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Figure Drawing Exercise - Blocking In Forms
Drawing posture and movement of the human figure
Capturing quick poses and movement in figure drawing is a great warm-up exercise, loosening up your hand and mind. Figure drawing requires accurate observation and can easily become stiff and awkward, but you can bring energy to your work by carrying the bold, purposeful mark-making in these exercises into longer poses. The drawings at right were done in 30 seconds each.
Related Resources
Measure the Model
Judging Angles
Drawing Structure
How To Draw

From Other Guides
Body Proportions

30 seconds!? Yep, thirty seconds. It sounds bizarre to do a sketch that quickly, but the sense of urgency it creates adds great energy to your drawing. You haven't got time to think about unimportant details.

First look at the main axis of the body. From the top of the head to the tailbone, try to indicate with a single stroke the flow of the spine. Note with quick strokes the plane of the shoulders, hips, and not shown here, you might place an imaginary line through the knees and feet.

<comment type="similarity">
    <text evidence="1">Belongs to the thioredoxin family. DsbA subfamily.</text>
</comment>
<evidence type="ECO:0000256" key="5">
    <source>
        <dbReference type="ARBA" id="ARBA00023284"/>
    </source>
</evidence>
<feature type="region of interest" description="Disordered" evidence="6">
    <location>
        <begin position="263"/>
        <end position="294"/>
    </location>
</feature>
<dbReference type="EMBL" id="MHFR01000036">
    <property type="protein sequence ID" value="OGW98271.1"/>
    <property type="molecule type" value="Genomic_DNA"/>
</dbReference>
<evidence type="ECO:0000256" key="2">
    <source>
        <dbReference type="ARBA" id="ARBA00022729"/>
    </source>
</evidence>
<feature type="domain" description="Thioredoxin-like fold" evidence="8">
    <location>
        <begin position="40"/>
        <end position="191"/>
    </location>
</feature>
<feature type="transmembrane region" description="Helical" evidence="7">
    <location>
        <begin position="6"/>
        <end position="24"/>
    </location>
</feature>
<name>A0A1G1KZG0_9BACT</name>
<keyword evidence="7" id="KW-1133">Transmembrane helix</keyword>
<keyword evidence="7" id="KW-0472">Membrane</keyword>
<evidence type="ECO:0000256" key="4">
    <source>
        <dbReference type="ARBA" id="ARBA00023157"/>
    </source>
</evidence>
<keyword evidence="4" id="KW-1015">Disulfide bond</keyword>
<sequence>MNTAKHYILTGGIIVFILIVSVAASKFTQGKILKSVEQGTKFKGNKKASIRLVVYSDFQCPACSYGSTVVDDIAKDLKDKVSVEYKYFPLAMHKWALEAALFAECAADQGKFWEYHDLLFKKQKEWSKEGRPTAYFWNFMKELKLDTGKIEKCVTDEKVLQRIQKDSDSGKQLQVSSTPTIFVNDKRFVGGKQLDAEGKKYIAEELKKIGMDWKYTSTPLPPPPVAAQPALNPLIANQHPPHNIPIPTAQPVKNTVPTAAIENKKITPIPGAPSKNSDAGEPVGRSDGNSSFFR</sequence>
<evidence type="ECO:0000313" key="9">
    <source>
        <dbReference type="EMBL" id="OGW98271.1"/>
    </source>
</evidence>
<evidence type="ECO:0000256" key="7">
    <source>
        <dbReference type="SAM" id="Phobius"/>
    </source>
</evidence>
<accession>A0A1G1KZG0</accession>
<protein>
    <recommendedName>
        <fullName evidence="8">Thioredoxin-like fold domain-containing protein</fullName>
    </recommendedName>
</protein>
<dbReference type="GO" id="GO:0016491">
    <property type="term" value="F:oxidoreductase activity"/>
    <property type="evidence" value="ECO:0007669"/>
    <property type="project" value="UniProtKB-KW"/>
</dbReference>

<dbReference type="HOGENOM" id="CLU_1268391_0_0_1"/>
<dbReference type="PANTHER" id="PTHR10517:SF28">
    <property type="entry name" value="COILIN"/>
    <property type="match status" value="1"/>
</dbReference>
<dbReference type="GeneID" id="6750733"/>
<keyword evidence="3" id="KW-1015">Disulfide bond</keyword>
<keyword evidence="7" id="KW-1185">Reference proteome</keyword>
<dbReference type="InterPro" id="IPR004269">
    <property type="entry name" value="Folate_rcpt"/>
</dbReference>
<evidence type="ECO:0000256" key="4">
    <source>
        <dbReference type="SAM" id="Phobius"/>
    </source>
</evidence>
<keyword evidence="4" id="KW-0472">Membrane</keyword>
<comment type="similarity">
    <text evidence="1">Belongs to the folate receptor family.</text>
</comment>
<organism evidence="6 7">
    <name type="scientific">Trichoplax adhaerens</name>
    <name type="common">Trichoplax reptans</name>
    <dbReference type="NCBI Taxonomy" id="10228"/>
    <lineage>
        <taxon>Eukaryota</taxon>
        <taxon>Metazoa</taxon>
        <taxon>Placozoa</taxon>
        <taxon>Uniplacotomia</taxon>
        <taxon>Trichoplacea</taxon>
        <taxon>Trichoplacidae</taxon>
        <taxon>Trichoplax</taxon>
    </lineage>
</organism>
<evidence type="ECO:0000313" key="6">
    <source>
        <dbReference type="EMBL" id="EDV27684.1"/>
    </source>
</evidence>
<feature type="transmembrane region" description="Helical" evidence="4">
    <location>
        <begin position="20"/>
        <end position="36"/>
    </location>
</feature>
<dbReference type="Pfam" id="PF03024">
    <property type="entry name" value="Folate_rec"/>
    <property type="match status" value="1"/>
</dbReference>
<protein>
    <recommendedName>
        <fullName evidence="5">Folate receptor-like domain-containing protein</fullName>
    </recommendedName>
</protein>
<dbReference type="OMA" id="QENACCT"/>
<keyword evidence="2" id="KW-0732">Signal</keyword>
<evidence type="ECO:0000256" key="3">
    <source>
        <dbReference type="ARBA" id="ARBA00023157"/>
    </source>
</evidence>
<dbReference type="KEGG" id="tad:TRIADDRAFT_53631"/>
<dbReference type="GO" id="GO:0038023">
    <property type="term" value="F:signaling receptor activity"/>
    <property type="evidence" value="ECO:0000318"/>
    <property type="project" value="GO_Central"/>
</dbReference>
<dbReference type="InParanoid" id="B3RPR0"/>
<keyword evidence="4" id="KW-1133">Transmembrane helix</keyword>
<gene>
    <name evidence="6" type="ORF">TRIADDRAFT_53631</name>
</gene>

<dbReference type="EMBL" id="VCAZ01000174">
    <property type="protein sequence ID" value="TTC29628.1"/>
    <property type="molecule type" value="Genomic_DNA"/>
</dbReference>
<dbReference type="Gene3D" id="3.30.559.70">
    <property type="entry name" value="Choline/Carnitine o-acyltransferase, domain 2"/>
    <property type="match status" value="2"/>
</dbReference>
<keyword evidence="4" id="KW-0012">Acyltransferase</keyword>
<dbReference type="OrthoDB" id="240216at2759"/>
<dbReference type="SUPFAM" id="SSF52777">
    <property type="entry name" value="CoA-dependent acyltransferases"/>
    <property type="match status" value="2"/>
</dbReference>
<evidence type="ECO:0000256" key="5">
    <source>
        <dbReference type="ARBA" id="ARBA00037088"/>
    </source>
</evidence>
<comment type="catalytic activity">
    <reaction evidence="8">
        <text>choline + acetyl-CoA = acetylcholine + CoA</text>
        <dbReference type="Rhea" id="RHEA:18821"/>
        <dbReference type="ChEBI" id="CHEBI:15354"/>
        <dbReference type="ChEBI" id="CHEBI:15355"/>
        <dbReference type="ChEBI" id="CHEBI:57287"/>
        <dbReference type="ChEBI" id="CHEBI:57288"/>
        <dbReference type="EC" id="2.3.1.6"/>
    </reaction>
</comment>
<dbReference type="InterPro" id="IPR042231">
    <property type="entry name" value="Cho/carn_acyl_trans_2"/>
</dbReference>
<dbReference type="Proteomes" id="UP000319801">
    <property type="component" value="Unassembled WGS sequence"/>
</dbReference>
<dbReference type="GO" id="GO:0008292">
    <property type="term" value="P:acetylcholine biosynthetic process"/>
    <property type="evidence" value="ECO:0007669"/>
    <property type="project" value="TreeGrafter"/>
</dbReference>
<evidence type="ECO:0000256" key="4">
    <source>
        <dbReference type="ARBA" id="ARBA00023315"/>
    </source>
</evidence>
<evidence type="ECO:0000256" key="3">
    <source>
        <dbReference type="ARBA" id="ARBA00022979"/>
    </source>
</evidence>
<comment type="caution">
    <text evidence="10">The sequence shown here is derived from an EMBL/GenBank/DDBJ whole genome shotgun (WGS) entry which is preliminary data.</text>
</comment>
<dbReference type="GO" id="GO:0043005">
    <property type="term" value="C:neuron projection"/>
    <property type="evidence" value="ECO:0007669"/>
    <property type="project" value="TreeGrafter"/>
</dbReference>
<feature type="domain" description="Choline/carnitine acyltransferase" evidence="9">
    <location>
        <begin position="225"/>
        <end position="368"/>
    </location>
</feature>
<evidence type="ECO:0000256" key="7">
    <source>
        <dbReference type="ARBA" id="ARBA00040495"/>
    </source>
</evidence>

Experiment with using the charcoal in different ways - a broad sweep using the side of the stick, or in a linear fashion. Draw with your whole arm, standing comfortably back from the easel. If working small, use as much arm and hand movement as possible.

There are two main approaches to appreviated form - internal and external. Take the internal approach by 'seeing' the skeleton first - just directional lines showing the direction of the spine and limbs, and indicating the tilt of ribs and pelvis, will be sufficient to capture the pose. Depict external forms by using minimal lines to indicate the main contours - keep them loose and flowing.

Ask the model to adopt dynamic poses, and convey that dynamism in the sketch. Remember, this isn't a finished piece - one of the sketches above barely has a head, but expresses the essentials of the pose. When you return to longer poses, remember the feeling of energy as you sketched these short poses, and see if you can re-create some of that sensation in a more deliberately observed drawing.

~Helen South


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